Super User is a question and answer site for computer enthusiasts and power users. It's 100% free, no registration required.

Sign up
Here's how it works:
  1. Anybody can ask a question
  2. Anybody can answer
  3. The best answers are voted up and rise to the top

My boss posed this problem to me:

  • Encrypted: We need an encrypted database for miscellanious passwords we use at work that are currently only in people's head.
  • Easily accessable: Someone needs to be able to quickly access specific passwords, possibly at hectic moments. This requires any sort of public key management (keeping it on a USB key in a sealed envelope?) to be relatively easy.
  • Access control: The system should have groups of passwords where only specific people have access to specific groups.
  • Recoverability: We need to make sure passwords from one group aren't lost even if the only users with direct access quit or pass away—hence we need some way where (for example) any two members of senior management may override the system (see the treshold link below) and retrieve all the passwords with their key.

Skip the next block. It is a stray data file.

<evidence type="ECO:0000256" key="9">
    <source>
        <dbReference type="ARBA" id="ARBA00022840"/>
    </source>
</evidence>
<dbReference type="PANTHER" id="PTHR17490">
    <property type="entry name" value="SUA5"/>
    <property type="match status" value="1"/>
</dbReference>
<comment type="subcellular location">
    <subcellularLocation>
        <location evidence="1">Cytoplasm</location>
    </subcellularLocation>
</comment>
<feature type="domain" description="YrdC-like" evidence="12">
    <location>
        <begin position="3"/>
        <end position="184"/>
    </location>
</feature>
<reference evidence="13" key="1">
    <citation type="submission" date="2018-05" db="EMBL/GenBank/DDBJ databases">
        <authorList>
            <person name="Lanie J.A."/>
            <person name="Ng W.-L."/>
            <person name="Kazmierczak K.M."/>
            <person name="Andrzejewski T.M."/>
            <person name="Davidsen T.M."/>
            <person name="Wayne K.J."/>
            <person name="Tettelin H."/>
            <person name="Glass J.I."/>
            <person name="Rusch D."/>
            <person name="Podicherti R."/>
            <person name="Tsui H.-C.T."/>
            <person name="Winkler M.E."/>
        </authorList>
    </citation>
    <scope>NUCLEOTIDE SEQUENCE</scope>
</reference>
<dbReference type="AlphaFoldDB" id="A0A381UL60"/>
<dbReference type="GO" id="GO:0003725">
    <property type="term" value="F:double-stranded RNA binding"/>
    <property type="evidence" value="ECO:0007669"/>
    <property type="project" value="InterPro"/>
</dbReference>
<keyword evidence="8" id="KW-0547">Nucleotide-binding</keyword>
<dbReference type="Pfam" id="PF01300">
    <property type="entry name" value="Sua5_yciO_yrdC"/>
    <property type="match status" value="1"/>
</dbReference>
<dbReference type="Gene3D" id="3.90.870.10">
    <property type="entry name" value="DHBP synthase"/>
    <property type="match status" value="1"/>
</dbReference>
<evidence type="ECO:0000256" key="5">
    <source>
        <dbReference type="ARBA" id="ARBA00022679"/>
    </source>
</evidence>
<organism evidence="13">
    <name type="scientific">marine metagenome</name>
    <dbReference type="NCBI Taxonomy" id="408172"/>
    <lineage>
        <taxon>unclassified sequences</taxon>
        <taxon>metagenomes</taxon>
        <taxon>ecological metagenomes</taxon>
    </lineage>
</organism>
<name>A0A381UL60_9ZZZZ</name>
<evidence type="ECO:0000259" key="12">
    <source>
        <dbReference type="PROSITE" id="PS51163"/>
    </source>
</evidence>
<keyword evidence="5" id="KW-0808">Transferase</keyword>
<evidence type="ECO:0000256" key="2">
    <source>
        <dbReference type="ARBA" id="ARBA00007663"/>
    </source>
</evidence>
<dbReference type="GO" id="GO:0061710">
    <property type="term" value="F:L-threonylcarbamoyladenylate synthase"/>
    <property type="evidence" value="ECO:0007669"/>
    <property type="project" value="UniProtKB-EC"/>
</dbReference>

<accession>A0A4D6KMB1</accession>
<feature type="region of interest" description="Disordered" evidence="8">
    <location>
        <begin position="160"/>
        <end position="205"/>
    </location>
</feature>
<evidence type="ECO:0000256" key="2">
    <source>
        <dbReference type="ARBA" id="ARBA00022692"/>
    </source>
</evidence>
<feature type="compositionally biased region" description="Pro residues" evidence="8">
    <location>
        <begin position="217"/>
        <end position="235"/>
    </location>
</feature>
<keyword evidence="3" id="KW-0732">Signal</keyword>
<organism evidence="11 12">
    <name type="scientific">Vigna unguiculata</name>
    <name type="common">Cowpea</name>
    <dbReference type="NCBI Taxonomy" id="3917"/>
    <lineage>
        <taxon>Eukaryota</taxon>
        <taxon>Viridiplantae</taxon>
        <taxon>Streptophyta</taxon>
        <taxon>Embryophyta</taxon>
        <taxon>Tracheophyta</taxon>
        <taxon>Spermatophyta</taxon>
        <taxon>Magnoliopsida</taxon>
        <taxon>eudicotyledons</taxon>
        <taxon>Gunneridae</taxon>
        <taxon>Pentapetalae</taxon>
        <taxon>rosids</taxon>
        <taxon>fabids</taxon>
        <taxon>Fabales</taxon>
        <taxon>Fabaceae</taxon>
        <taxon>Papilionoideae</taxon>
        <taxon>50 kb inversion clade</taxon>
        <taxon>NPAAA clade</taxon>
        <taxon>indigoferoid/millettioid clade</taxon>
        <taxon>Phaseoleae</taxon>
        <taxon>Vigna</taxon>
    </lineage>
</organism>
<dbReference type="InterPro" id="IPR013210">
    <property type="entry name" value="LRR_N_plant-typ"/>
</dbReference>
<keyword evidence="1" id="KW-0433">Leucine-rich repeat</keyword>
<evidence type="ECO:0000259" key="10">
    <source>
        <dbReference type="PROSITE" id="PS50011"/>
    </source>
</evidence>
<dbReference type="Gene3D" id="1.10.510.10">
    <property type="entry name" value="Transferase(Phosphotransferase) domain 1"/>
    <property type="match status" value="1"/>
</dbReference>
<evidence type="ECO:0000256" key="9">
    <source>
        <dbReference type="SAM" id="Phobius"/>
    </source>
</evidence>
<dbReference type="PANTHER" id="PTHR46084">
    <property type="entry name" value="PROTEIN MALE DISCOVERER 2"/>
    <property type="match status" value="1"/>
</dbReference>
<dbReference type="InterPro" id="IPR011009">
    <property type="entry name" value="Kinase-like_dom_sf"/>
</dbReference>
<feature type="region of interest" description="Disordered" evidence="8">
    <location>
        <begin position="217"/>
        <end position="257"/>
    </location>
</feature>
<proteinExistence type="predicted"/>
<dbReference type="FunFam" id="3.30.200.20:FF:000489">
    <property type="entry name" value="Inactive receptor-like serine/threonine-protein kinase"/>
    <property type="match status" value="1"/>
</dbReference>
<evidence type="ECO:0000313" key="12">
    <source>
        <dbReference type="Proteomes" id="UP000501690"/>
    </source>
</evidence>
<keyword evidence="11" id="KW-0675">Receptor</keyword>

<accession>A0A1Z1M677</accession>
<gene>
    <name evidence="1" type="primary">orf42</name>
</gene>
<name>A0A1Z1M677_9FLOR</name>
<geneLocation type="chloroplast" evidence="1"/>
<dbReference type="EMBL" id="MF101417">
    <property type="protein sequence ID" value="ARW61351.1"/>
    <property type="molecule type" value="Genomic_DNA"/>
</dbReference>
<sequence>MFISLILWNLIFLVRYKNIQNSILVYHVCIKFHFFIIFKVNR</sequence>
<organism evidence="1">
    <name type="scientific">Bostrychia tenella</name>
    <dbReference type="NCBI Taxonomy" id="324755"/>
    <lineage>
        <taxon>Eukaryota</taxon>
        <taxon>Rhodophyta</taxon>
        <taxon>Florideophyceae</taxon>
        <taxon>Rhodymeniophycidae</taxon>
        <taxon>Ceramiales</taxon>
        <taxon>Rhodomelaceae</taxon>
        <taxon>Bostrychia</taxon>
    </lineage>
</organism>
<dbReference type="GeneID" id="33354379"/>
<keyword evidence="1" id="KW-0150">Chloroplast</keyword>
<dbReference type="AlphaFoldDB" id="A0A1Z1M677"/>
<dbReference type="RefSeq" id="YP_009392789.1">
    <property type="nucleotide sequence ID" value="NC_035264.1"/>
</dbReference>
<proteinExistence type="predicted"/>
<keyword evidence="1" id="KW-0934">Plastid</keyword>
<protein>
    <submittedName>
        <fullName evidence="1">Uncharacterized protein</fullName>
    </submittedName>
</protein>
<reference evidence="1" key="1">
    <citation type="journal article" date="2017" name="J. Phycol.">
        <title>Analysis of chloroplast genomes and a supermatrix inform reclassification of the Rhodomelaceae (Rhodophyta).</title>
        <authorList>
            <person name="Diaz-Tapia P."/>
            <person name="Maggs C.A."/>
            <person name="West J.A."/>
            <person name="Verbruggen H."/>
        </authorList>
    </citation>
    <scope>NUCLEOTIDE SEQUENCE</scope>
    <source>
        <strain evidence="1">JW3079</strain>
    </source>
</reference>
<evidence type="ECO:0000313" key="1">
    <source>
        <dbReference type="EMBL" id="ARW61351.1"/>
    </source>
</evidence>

The first thing that jumped into my mind was some form of threshold and asymmetric cryptography but I don't want to reinvent the wheel, are there any solutions for this?

Any software should preferrably be free and open-source.

share|improve this question

I am a huge fan of KeePasss.

its designed for this sole purpose. Put the key file on a network share, and make regular backups.. the DB file is encrypted, and you can put the client software on your groups PC's.. if you really want to be careful, keep a copy of the master password in a safe deposit offsite, or some other method. (we gave half the password to our President, and half to our HR Director)

share|improve this answer
I don't think there is access control in KeePass. Another problem is database synchronization: if there is local files, what happens when two users modify database at the same time? If it is in network drive, then first user opening it locks it. – Olli Feb 12 '11 at 12:37

Your Answer


By posting your answer, you agree to the privacy policy and terms of service.

Not the answer you're looking for? Browse other questions tagged or ask your own question.